Oncology nursing is a rapidly evolving specialty. Nurses need to stay on top of a complex technologic environment, ever-changing science, and rapid assimilation of research into practice. In doing so, they attain and maintain a high level of competency to adequately and safely care for people with cancer.

To help standardize the competency requirements for oncology nurse generalists, ONS formed a project team to identify, define, and provide a framework for best practice in patient care to ensure quality outcomes. In their article in the December 2017 issue of the Clinical Journal of Oncology Nursing, Gaguski et al. reported the results of the project team’s work.  

Competencies’ Role in the Future of Nursing

In 2011, the Institute of Medicine (IOM), now called the Health and Medicine Division of the National Academies of Sciences, published a report called The Future of Nursing: Leading Change, Advancing Health. In it, IOM emphasized the importance of educating nurses and assessing their competency to ensure high-quality care. Nurses provide a continuum of services, IOM explained, including direct patient care, health promotion, patient education, and care coordination. See sidebar for a list of areas IOM identified for nursing competencies.  

Oncology Nurse Generalist Competencies

“Training programs that focus on increasing and building competency can strengthen and multiply the workforce of nurses who deliver high-quality care to patients with cancer,” Gaguski et al. reported. Here are the core areas that oncology nurse training and other professional development and growth opportunities should include, according to the ONS Oncology Nurse Generalist Competencies.

Teamwork: As a key member of the cancer care team, oncology nurses define the core principles of the interprofessional care team and outline the role and contributions of each member in the care of patients with cancer across the disease trajectory. They participate in coordination of care, and they use therapeutic communication skills to interact with patients, caregivers, and other members of the interprofessional team. When conflict occurs among interprofessional teams, oncology nurses use leadership strategies to problem solve and address the issues.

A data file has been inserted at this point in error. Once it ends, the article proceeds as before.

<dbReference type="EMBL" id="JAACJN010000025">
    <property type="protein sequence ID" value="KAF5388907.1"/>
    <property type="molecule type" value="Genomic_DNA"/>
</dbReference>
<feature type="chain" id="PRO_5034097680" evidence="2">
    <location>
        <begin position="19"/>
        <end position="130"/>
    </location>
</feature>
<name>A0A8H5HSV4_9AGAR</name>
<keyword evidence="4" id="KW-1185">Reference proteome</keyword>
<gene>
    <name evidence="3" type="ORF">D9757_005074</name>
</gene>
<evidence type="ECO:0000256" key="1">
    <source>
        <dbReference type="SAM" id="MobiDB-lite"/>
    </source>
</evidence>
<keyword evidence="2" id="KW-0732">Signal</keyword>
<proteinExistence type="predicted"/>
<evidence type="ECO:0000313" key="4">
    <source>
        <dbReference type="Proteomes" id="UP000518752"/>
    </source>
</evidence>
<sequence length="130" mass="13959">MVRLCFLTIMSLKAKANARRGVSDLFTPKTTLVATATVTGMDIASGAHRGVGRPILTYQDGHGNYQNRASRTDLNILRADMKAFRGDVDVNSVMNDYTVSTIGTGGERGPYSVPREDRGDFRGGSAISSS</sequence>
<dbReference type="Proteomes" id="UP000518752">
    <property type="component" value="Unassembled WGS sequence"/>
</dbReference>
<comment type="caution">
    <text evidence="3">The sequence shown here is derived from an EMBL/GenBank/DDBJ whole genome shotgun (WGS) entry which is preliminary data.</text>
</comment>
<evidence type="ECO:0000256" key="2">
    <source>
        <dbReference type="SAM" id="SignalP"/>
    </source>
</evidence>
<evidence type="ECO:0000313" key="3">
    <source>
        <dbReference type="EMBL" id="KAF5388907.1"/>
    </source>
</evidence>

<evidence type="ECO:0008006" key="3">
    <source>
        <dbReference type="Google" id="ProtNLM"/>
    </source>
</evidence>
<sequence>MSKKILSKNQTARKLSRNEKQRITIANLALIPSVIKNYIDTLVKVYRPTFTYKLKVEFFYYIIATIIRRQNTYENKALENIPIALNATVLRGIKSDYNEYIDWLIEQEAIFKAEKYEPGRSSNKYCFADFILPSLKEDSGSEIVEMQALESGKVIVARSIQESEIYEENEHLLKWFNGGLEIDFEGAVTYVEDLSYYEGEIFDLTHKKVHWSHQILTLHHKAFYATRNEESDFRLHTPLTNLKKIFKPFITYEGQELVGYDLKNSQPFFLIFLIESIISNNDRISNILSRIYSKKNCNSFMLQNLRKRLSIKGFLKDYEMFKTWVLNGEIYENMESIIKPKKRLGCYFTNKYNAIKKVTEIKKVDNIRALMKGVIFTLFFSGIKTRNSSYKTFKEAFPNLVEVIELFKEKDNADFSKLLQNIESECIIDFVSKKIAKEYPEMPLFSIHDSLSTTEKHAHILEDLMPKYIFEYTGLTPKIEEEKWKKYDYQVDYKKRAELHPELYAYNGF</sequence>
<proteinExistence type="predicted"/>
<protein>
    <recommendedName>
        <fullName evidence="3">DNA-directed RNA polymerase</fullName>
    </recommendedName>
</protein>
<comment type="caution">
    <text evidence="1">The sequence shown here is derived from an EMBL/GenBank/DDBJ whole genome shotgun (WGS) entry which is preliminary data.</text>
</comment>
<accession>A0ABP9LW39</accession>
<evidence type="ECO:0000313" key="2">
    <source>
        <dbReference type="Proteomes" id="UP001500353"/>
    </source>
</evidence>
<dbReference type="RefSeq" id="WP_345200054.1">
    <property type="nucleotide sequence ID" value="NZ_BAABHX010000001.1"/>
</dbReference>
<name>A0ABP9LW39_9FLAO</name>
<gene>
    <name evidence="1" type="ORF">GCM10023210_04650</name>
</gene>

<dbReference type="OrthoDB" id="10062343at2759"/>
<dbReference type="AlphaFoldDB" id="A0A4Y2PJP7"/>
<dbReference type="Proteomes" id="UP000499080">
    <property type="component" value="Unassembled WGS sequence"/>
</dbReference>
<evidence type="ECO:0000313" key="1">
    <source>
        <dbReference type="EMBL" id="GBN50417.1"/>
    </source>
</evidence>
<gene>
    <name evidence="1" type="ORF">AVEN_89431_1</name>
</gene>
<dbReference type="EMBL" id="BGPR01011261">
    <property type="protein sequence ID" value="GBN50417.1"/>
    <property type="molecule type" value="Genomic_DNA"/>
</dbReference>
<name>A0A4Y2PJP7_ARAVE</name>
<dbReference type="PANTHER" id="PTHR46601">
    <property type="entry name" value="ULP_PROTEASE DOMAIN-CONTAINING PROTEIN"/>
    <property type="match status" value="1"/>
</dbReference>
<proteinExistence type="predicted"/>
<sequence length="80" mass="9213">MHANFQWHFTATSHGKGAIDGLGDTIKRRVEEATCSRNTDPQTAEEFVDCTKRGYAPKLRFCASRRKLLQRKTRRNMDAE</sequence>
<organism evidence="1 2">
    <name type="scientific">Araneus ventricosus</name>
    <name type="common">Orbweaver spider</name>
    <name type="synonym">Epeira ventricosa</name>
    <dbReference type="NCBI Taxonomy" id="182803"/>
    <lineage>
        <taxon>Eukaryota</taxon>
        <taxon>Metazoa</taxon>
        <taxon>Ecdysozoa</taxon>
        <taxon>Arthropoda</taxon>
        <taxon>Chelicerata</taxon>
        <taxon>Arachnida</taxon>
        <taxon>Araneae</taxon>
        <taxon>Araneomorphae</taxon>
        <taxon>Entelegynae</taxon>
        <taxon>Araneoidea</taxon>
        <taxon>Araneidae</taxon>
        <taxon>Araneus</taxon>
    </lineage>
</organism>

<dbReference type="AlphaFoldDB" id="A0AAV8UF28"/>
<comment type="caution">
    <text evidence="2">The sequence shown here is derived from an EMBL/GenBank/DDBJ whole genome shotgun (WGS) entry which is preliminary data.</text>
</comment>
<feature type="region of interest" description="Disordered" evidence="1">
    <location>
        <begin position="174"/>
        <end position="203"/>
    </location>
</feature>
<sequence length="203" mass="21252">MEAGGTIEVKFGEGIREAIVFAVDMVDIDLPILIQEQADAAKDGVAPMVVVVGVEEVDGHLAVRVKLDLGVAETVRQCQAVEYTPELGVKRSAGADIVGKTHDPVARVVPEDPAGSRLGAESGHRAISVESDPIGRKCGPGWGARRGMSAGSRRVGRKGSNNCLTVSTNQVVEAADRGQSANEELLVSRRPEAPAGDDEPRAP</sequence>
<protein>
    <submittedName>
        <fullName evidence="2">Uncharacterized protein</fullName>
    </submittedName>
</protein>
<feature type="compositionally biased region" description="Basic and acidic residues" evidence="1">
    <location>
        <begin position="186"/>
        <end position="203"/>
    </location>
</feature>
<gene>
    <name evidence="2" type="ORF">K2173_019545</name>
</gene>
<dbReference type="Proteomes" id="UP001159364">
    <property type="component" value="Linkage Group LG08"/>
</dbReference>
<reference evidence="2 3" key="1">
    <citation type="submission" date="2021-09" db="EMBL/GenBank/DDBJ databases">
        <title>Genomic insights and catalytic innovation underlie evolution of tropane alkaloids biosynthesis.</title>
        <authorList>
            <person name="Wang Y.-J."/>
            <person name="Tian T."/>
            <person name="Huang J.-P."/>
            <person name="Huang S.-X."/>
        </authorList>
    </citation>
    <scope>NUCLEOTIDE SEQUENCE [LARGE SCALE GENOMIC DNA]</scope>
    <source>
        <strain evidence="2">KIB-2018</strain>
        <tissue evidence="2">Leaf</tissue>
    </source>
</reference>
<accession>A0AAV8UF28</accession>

Professional development: Oncology nurses establish learning and performance goals for themselves and engage in learning opportunities to achieve those goals. They participate in formal and informal performance evaluation to improve practice, and they plan for specialty certification. They advocate for the delivery of high-quality, patient-centered care, and they participate in mentorship and leadership opportunities to grow individually as well as guide the next generation of oncology nurses.

Clinical care: All of the following clinical care competencies imply evidence-based care. Oncology nurses integrate patient-centered care across the cancer trajectory. They understand the biology of cancer as it relates to care, and they use critical thinking skills based on their nursing experience. They apply evidence-based practice guidelines, symptom management tools, standards, and protocols in patient evaluation and care.

Oncology nurses demonstrate knowledge of: 

  • Treatment modalities used in cancer care
  • Implementation of symptom management and monitoring parameters for cancer therapies
  • Interventions associated with clinical procedures
  • Maintenance of access devices
  • Protective measures for immunocompromised patients